As a form of gambling, lottery has a long history. But when it came to state funding, the modern lottery emerged in the nineteen-sixties, at a time of shrinking prosperity that made it increasingly difficult to balance state budgets without either raising taxes or cutting services.
Lottery revenues, it was hoped, could help. But what those revenues actually do is make the government richer and encourage more people to play, which reduces their disposable incomes by forcing them to divert funds that would otherwise go toward savings or investing in retirement or education. Lottery players as a group spend more than one per cent of their annual income on tickets—that’s thousands of dollars that could be invested elsewhere, and it’s not just poor people who spend money on tickets. Rich people do too. In fact, the wealthy buy fewer tickets but their purchases still add up to billions in forgone state revenue.
The prize money for a lottery drawing is usually set as a fixed percentage of ticket sales minus expenses for promotion and tax. In the past, some lotteries guaranteed that each ticket holder would win a certain amount. But in the modern era, that has largely stopped being the case. Regardless of the size of the prize pool, winning a lottery is still based on chance. Even picking the “right” six numbers, in a drawing such as Pick Three/Four or Powerball, is based on chance—it’s just that the odds of choosing those specific numbers are not any higher than any other set of numbers.
What’s more, lottery advertising and marketing campaigns are designed to keep people playing—the big jackpots are a big draw—and they rely on the psychology of addiction. The games are a form of gambling, but they’re sold as a harmless form of entertainment—a way to have fun. The truth is that it’s not fun, and it’s not harmless.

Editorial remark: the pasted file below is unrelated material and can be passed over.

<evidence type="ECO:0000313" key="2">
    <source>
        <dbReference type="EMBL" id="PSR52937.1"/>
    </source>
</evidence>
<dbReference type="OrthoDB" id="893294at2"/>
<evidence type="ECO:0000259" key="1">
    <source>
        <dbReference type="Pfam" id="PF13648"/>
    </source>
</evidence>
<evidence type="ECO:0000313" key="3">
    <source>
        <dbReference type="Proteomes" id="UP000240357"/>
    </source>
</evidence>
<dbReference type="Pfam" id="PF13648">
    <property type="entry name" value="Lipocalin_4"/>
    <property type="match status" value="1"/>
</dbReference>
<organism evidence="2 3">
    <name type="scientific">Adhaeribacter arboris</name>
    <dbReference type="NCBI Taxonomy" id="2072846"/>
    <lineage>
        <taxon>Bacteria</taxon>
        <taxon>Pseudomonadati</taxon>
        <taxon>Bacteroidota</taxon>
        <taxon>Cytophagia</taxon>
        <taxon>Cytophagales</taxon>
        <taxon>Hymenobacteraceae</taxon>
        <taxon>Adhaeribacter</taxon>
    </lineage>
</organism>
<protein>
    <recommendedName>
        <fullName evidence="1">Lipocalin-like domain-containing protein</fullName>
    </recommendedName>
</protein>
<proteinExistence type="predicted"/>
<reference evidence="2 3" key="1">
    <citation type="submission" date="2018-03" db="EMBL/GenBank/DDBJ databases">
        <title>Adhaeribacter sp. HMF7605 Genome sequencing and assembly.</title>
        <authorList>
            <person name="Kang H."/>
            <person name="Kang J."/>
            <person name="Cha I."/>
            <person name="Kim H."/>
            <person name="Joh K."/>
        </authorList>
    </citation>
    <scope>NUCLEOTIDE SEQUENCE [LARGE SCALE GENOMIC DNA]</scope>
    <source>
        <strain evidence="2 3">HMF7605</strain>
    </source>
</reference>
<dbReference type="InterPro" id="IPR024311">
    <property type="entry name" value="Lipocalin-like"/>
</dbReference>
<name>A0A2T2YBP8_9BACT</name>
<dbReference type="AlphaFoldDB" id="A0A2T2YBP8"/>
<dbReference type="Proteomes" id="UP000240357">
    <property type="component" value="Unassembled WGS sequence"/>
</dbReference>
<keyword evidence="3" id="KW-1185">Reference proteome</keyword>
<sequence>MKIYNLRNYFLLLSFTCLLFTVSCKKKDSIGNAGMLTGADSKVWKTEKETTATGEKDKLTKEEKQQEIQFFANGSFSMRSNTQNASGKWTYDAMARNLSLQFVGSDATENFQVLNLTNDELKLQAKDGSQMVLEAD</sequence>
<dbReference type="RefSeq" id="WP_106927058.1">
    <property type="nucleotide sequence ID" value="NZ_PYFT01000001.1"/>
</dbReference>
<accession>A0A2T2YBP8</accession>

Cohen’s book offers an important perspective on this issue. He argues that the lottery’s success in the nineteenth century, which was made possible by a growing awareness of all the money to be had in gambling, was not due to a desire for public service; it stemmed instead from state finance problems caused by population growth, inflation and rising costs. As a result, the lottery became an important part of America’s social safety net.
But as the nineteen-eighties rolled around and the economy slowed, public support for the lottery waned. Despite the aversion to taxes that characterizes much of American politics, many voters saw no reason to pay more for the same old thing. Nevertheless, the lottery continues to operate in almost every state, with the same core message: We’re doing this for you. We’re helping your children. We’re helping your state. Just buy a ticket and see if you win! This article was originally published in the April 29, 2020 issue of The New York Times Magazine. It is republished here with permission. Copyright